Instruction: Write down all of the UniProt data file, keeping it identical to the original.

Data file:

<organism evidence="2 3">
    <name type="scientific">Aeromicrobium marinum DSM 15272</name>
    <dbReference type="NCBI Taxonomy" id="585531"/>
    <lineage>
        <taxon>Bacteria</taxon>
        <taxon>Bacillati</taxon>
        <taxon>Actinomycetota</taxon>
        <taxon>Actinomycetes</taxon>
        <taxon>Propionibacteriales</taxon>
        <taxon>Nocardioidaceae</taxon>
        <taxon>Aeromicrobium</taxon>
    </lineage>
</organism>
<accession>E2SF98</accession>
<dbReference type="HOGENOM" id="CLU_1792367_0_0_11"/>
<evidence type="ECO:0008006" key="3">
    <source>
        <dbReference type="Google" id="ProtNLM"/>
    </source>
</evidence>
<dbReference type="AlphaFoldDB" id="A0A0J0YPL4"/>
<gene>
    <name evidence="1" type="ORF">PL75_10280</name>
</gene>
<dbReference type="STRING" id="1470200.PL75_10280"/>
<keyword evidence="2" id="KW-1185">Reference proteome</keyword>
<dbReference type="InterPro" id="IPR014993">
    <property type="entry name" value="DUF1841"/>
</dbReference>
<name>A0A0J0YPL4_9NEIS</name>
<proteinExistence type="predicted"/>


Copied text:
<organism evidence="2 3">
    <name type="scientific">Aeromicrobium marinum DSM 15272</name>
    <dbReference type="NCBI Taxonomy" id="585531"/>
    <lineage>
        <taxon>Bacteria</taxon>
        <taxon>Bacillati</taxon>
        <taxon>Actinomycetota</taxon>
        <taxon>Actinomycetes</taxon>
        <taxon>Propionibacteriales</taxon>
        <taxon>Nocardioidaceae</taxon>
        <taxon>Aeromicrobium</taxon>
    </lineage>
</organism>
<accession>E2SF98</accession>
<dbReference type="HOGENOM" id="CLU_1792367_0_0_11"/>
<evidence type="ECO:0008006" key="3">
    <source>
        <dbReference type="Google" id="ProtNLM"/>
    </source>
</evidence>
<dbReference type="AlphaFoldDB" id="A0A0J0YPL4"/>
<gene>
    <name evidence="1" type="ORF">PL75_10280</name>
</gene>
<dbReference type="STRING" id="1470200.PL75_10280"/>
<keyword evidence="2" id="KW-1185">Reference proteome</keyword>
<dbReference type="InterPro" id="IPR014993">
    <property type="entry name" value="DUF1841"/>
</dbReference>
<name>A0A0J0YPL4_9NEIS</name>
<proteinExistence type="predicted"/>